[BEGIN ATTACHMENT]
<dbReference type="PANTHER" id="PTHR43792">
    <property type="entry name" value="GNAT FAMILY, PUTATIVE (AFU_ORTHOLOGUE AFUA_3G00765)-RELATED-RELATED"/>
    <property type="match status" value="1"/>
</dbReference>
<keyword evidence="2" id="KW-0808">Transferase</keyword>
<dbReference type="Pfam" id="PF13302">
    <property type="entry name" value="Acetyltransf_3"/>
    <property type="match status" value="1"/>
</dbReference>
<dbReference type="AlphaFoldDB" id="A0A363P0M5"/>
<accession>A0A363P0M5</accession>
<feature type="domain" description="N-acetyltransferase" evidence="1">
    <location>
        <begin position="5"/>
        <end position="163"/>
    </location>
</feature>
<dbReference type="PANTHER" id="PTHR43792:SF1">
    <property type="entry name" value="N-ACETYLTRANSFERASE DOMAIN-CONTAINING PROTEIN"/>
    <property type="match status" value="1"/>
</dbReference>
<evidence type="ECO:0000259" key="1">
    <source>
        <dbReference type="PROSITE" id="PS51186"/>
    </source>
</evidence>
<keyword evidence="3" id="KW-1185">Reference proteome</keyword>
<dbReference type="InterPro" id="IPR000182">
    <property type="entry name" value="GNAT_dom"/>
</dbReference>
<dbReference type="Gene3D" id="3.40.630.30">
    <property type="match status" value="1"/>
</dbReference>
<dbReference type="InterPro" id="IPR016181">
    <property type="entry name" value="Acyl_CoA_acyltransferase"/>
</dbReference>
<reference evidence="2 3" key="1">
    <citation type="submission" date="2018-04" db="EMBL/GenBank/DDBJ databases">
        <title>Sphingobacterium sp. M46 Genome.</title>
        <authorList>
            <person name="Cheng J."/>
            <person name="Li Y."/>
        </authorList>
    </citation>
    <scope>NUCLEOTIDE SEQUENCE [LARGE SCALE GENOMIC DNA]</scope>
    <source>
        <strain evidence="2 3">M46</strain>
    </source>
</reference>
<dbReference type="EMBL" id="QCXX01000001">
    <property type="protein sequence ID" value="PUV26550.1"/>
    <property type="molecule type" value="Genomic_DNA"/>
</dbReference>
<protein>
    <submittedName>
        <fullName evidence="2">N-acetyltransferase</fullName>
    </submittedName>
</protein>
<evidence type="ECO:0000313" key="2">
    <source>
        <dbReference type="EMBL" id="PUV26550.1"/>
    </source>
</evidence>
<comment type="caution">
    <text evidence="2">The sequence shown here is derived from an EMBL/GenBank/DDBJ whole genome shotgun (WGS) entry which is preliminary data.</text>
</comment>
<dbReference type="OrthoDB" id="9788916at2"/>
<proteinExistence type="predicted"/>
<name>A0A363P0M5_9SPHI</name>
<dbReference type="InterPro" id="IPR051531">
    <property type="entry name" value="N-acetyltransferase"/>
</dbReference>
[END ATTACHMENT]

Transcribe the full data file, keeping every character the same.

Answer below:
<dbReference type="PANTHER" id="PTHR43792">
    <property type="entry name" value="GNAT FAMILY, PUTATIVE (AFU_ORTHOLOGUE AFUA_3G00765)-RELATED-RELATED"/>
    <property type="match status" value="1"/>
</dbReference>
<keyword evidence="2" id="KW-0808">Transferase</keyword>
<dbReference type="Pfam" id="PF13302">
    <property type="entry name" value="Acetyltransf_3"/>
    <property type="match status" value="1"/>
</dbReference>
<dbReference type="AlphaFoldDB" id="A0A363P0M5"/>
<accession>A0A363P0M5</accession>
<feature type="domain" description="N-acetyltransferase" evidence="1">
    <location>
        <begin position="5"/>
        <end position="163"/>
    </location>
</feature>
<dbReference type="PANTHER" id="PTHR43792:SF1">
    <property type="entry name" value="N-ACETYLTRANSFERASE DOMAIN-CONTAINING PROTEIN"/>
    <property type="match status" value="1"/>
</dbReference>
<evidence type="ECO:0000259" key="1">
    <source>
        <dbReference type="PROSITE" id="PS51186"/>
    </source>
</evidence>
<keyword evidence="3" id="KW-1185">Reference proteome</keyword>
<dbReference type="InterPro" id="IPR000182">
    <property type="entry name" value="GNAT_dom"/>
</dbReference>
<dbReference type="Gene3D" id="3.40.630.30">
    <property type="match status" value="1"/>
</dbReference>
<dbReference type="InterPro" id="IPR016181">
    <property type="entry name" value="Acyl_CoA_acyltransferase"/>
</dbReference>
<reference evidence="2 3" key="1">
    <citation type="submission" date="2018-04" db="EMBL/GenBank/DDBJ databases">
        <title>Sphingobacterium sp. M46 Genome.</title>
        <authorList>
            <person name="Cheng J."/>
            <person name="Li Y."/>
        </authorList>
    </citation>
    <scope>NUCLEOTIDE SEQUENCE [LARGE SCALE GENOMIC DNA]</scope>
    <source>
        <strain evidence="2 3">M46</strain>
    </source>
</reference>
<dbReference type="EMBL" id="QCXX01000001">
    <property type="protein sequence ID" value="PUV26550.1"/>
    <property type="molecule type" value="Genomic_DNA"/>
</dbReference>
<protein>
    <submittedName>
        <fullName evidence="2">N-acetyltransferase</fullName>
    </submittedName>
</protein>
<evidence type="ECO:0000313" key="2">
    <source>
        <dbReference type="EMBL" id="PUV26550.1"/>
    </source>
</evidence>
<comment type="caution">
    <text evidence="2">The sequence shown here is derived from an EMBL/GenBank/DDBJ whole genome shotgun (WGS) entry which is preliminary data.</text>
</comment>
<dbReference type="OrthoDB" id="9788916at2"/>
<proteinExistence type="predicted"/>
<name>A0A363P0M5_9SPHI</name>
<dbReference type="InterPro" id="IPR051531">
    <property type="entry name" value="N-acetyltransferase"/>
</dbReference>